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Re: Submission and SMTP SRV records

2004-03-17 08:13:04

--On Tuesday, 16 March, 2004 18:19 -0600 "Eric A. Hall" <ehall(_at_)ehsco(_dot_)com> wrote:

On 3/16/2004 6:09 PM, Keith Moore wrote:

which market is that?

The people that have an email address (100%), and for whom SRV
lookups would work 90% of the time.


With respect, I don't believe this either. The reality is that there are a number of cases for locating submission servers, depending on network topology and technical restrictions. I can't even guess at the percentages, but I'd guess that "90%" as a description of the number of cases in which, not only would SVR lookups "work", but that they would yield a good result and solve enough of the problem to be worth the trouble would be _very_ high.

I would characterize the approach of the proposal in draft-hall-email-srv-00.txt as "find the name of the server that matches your email address given organization preferences". As we have discussed, that makes sense for some situations. But, even within that model:

        * Getting to that server may, in practice, require
        either special authentication setups or running a tunnel
        to get to the server, a tunnel that might otherwise not
        be present.  The presence or absence of SRV information
        is not likely to be a big help with that so, for some
        cases, Keith's argument (as I interpret it) that enough
        hand-configuration is required that SRV doesn't solve
        enough of the problem to be worth the trouble may be
        very relevant.

        * You wrote in a later note... "Moreover, SRV "works" in
        more situations than all of the others. I mean, DHCP is
        pretty cool but it doesn't "work" when I'm dialing up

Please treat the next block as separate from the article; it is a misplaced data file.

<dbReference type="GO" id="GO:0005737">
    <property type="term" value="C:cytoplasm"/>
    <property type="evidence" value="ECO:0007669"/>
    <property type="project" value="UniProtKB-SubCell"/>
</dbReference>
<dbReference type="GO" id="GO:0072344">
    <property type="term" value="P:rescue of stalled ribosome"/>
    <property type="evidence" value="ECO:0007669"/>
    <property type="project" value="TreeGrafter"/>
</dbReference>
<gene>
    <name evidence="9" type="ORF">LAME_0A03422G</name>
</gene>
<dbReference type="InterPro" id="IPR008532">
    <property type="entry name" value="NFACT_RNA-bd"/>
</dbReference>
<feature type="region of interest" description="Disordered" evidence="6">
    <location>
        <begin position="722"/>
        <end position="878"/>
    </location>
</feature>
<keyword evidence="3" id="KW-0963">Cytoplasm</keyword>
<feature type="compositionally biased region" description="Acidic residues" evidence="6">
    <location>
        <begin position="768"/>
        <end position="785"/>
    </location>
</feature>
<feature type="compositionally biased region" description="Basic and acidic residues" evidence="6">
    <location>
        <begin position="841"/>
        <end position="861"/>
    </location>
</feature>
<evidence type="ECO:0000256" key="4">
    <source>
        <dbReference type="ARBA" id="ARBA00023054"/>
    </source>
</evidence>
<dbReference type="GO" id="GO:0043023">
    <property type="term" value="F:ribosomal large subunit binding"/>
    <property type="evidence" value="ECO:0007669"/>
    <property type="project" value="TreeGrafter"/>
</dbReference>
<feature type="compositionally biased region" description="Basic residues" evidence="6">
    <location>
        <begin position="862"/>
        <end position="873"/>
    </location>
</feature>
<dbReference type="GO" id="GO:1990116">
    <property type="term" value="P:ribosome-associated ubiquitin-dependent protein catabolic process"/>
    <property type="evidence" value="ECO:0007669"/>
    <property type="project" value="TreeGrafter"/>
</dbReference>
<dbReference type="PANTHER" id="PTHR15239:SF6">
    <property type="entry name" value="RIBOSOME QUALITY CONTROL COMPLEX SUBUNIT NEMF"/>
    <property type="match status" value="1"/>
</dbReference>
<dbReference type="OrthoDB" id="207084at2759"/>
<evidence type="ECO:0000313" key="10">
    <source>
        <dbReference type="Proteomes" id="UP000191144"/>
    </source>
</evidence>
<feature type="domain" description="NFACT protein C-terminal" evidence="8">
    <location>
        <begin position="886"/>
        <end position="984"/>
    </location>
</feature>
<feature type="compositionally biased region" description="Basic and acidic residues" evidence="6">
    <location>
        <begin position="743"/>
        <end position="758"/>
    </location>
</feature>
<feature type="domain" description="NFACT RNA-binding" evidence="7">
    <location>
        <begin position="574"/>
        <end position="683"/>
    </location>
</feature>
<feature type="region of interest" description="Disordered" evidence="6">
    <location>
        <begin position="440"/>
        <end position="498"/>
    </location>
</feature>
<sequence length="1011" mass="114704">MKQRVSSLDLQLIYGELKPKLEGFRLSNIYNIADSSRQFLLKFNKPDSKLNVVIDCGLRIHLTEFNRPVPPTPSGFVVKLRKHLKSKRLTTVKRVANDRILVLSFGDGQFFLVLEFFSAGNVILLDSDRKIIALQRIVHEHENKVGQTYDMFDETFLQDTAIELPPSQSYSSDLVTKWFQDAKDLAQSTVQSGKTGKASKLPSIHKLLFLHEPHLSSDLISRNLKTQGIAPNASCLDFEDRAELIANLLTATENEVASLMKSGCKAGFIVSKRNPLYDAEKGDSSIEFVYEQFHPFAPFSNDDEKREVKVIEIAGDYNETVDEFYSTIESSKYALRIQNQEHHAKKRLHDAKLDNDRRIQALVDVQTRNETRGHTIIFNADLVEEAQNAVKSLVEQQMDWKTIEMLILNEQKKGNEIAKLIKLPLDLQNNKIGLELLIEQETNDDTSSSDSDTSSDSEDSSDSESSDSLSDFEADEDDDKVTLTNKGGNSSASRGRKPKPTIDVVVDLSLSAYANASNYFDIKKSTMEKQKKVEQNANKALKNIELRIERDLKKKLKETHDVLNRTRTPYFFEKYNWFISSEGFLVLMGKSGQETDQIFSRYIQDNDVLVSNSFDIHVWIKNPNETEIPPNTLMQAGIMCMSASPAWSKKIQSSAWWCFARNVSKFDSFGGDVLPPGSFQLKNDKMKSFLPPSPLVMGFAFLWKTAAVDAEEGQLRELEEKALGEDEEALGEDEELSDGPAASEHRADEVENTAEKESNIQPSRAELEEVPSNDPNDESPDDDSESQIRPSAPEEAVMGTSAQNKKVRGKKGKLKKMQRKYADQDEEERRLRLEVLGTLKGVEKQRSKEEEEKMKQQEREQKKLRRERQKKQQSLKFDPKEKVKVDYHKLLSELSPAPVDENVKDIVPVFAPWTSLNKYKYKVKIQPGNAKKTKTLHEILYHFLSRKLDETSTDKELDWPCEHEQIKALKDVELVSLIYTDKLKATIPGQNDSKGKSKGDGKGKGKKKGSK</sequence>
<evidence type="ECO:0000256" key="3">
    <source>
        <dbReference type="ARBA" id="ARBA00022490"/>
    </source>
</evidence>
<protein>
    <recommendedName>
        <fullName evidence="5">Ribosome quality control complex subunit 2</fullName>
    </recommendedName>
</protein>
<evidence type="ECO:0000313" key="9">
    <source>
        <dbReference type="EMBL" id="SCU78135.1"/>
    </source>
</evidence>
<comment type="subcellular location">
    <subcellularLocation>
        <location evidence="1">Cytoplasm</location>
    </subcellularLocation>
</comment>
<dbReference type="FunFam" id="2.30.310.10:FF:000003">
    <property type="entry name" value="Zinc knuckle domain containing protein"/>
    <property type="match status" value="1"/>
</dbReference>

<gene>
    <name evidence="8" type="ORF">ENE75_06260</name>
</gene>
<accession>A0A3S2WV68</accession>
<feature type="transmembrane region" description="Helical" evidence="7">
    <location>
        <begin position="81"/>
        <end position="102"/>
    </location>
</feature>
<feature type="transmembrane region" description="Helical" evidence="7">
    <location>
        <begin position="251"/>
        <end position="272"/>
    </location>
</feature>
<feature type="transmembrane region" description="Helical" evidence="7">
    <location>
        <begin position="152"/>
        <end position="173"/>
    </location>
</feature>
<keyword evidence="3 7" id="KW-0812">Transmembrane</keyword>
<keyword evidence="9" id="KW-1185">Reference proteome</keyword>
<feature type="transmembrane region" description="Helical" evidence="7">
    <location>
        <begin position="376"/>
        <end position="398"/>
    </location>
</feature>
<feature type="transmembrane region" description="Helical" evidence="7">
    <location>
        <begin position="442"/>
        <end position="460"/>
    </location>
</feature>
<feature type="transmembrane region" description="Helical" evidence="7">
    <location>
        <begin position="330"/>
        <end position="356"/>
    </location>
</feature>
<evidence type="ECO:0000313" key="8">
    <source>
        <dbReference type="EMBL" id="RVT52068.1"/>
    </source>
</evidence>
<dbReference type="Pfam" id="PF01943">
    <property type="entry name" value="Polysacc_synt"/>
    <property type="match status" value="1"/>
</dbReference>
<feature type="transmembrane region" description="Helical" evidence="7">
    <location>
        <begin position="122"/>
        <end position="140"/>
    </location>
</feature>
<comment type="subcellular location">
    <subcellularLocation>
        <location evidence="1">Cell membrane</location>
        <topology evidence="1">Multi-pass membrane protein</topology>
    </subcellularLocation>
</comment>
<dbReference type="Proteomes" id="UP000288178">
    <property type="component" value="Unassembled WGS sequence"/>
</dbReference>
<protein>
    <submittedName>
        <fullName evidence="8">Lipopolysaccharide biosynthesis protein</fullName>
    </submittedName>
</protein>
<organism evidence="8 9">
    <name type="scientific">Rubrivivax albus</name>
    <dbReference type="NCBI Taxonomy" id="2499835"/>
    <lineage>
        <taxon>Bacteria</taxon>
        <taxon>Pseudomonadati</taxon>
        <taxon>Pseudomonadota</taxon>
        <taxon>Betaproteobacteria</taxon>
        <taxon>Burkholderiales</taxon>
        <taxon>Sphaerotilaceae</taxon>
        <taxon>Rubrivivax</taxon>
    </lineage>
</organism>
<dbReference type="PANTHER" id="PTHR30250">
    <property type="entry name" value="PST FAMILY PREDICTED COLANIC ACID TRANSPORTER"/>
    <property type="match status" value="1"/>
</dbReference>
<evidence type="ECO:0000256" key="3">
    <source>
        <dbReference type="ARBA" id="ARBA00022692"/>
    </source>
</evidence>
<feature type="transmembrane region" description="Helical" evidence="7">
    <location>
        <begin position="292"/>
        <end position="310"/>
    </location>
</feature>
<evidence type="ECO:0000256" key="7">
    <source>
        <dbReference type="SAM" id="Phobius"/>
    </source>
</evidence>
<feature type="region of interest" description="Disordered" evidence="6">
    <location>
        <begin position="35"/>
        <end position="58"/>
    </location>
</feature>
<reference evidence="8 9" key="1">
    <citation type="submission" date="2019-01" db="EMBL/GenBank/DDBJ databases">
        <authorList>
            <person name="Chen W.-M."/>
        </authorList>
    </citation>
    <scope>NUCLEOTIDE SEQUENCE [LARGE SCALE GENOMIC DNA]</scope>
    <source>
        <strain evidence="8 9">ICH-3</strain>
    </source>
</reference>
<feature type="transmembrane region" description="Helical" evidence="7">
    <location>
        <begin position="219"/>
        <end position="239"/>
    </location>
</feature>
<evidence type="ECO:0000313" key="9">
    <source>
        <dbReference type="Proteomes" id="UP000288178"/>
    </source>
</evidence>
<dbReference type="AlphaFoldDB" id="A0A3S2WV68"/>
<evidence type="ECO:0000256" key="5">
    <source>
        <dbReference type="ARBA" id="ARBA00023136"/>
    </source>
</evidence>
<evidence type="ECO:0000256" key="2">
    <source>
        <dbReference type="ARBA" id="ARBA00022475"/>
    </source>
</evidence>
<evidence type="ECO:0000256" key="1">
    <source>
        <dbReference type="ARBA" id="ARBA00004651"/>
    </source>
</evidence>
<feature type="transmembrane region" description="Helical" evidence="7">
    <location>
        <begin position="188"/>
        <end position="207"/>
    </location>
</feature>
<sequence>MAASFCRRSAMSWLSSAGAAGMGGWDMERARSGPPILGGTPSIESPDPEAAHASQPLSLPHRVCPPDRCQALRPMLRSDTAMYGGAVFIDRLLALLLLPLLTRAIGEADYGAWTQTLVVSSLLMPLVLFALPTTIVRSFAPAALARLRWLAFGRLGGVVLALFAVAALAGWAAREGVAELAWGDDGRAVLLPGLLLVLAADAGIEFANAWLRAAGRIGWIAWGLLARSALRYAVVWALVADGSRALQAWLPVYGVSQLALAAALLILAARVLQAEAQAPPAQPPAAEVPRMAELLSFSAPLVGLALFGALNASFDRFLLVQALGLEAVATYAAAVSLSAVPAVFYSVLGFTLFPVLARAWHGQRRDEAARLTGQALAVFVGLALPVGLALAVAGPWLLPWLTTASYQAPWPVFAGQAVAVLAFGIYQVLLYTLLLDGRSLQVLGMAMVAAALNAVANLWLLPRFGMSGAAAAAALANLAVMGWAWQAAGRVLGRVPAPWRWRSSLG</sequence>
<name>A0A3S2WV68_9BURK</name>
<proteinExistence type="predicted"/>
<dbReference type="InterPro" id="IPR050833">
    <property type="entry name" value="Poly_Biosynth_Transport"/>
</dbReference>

from an airplane and getting "local" PPP (that changes
        every 300 miles) and no localized proxy gateway to my
        home server".  Well, I don't think that, on that
        airplane, the SRV model in the draft is going to work as
        expected either, at least unless your organization has
        an implementation of dynamic DNS that might be
        considered to go past the basic model of the DNS spec
        (giving you widely different answers based on the IP
        address range from which your query came) and had a
        fairly intimate relationship with the airline.  That is
        probably a case of the model outlined below, but need
        not be (and it raises a whole collection of trust

More important, it isn't the only model. In today's network, where ACL restrictions on SMTP connections outgoing from particular subnets are common (I'm not suggesting that they are a good idea, only that they are common), it would make far more sense to support an inquiry for "submission server that I can reach from my address and that will accept my relay traffic". That could, of course, be done with an SRV setup and a different style of query. Or it could, in principle and in many cases, be done with DHCP when (or after) the local host or gateway address is assigned (but no one I know of supports that either).

Keith has addressed some of the other cases here, and I won't bother to repeat them.

That said, Keith, what convinced me to put my fingers into this proposal wasn't a "this is good" argument, much less a "90%" one. I'm still very skeptical about SRV use for anything off-LAN, where I see it filling in for some of the deficiencies that you identify with DHCP. But it is something that people are obviously going to think about -- the fact that Eric and Pete started doing so is evidence of that. I suggest that the benefits of interoperability in cases of "if you are going to do this [possibly dumb] thing, then doing it the same way that others do" justifies some work and, if you will, standardization _without_ a recommendation to implement. I hope the proposal --which I hope you have read by now-- is clear that it is in that "if you decide to do something like this..." category. If it is not, I (and I hope Eric) would welcome text. I would even welcome text along the lines outlined in some of your notes, e.g., a clear statement of the cases for which this particular approach is not applicable, the problems it doesn't solve even within the applicable range, etc.